Smoke Invasion

By on Sep 16, 2012 in Poetry


The balcony puffers with their squat
bellies of gasoline out-number all
our pores.
Your skin and mine.

Power generators plug their pipes into
our narrow alley-ways,
lined with hair. Exhale,

inhale. Carbon-monoxide smoke
lays eggs
in infant lungs. Our faces,
ripen into crimson fruits
then, become black, the colour
that enriches the fading into

The National Electricity Company crows
a darkness,
mid-way between Lagos and Abuja
like an impotent rooster .

Enter the balcony puffers
invading lungs with locusts of smoke.

For breakfast,
we eat bread baptized with spongy
spores of carbon. The butter is
laced with soot. Lunch is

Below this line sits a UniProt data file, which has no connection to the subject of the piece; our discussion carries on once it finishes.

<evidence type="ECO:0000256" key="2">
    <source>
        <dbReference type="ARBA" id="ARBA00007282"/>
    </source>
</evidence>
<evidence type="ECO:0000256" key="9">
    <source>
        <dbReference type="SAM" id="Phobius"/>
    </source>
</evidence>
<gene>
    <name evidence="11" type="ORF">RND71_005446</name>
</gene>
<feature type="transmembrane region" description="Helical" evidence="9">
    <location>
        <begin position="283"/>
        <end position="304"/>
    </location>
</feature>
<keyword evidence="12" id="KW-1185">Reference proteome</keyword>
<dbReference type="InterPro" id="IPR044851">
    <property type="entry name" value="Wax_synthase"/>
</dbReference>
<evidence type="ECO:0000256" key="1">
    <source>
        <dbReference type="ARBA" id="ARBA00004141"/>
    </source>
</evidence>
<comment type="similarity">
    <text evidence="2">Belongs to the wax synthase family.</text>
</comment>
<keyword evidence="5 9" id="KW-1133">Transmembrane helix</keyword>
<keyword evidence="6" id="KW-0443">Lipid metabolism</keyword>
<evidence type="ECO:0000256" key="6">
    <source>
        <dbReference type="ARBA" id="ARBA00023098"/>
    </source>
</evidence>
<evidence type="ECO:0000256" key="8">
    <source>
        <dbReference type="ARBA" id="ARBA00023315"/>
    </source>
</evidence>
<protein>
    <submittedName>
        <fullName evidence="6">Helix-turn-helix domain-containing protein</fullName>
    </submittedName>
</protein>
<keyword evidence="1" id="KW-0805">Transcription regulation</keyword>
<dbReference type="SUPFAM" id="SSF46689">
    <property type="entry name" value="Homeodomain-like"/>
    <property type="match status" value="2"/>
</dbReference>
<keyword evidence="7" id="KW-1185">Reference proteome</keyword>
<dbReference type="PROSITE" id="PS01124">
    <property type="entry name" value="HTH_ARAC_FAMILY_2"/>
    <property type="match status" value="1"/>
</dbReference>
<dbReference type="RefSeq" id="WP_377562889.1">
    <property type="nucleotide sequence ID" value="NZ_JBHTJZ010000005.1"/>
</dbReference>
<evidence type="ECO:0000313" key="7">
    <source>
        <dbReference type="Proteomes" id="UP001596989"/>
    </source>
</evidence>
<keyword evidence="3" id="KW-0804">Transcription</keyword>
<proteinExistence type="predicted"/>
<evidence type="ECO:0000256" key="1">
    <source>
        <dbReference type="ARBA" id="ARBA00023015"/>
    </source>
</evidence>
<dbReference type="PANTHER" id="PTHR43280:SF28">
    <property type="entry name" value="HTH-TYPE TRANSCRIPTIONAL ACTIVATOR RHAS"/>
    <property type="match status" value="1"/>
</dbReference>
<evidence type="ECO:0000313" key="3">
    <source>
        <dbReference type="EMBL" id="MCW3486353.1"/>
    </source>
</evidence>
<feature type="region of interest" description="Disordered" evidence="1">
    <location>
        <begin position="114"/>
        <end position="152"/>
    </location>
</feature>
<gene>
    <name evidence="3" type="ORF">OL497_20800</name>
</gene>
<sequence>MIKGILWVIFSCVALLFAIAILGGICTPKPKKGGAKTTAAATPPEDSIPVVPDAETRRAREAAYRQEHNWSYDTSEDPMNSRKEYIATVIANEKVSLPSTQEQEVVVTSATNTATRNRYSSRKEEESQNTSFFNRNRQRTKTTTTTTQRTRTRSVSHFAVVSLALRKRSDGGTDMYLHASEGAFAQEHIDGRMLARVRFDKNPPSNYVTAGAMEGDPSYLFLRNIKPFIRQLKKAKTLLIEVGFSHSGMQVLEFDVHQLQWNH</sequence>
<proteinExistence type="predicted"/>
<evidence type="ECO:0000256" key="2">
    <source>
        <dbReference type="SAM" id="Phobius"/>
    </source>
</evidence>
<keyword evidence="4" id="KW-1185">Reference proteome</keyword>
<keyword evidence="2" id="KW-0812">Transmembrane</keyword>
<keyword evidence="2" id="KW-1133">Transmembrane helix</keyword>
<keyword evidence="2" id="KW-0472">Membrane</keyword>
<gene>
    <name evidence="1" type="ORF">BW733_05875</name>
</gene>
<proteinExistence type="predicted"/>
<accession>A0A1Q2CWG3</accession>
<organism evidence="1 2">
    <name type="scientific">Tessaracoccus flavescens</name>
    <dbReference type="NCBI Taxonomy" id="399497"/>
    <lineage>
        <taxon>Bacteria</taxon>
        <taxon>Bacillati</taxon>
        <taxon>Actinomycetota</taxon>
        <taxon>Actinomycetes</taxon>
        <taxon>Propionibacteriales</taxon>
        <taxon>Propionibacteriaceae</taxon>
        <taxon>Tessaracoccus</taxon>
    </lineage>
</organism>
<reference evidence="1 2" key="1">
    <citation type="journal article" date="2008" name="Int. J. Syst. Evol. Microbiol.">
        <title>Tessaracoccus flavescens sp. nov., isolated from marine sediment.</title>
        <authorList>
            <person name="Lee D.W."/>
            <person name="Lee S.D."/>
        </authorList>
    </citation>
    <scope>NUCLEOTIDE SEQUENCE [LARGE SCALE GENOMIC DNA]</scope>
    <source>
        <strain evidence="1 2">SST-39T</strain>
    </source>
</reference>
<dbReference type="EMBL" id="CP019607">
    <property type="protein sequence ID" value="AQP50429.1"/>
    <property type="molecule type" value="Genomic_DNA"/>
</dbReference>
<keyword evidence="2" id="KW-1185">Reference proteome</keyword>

beef of carbon barbecue.
During dinner, the tyranny of
smoke hugs balconies, rampaging
through heart chambers.

Red blood cells commit suicide like
clouds caught in a storm.
The balcony puffers give black-ribboned
gifts. We flee their last



Agholor Leonard Obiaderi holds a bachelor's degree in English. He teaches in a secondary school in Delta State, Nigeria but also finds time for his hobbies, which include writing poetry and reading crime novels. His poems have been published in UptheStairCase Quarterly, Barnwood International Magazine and Shortstory Library.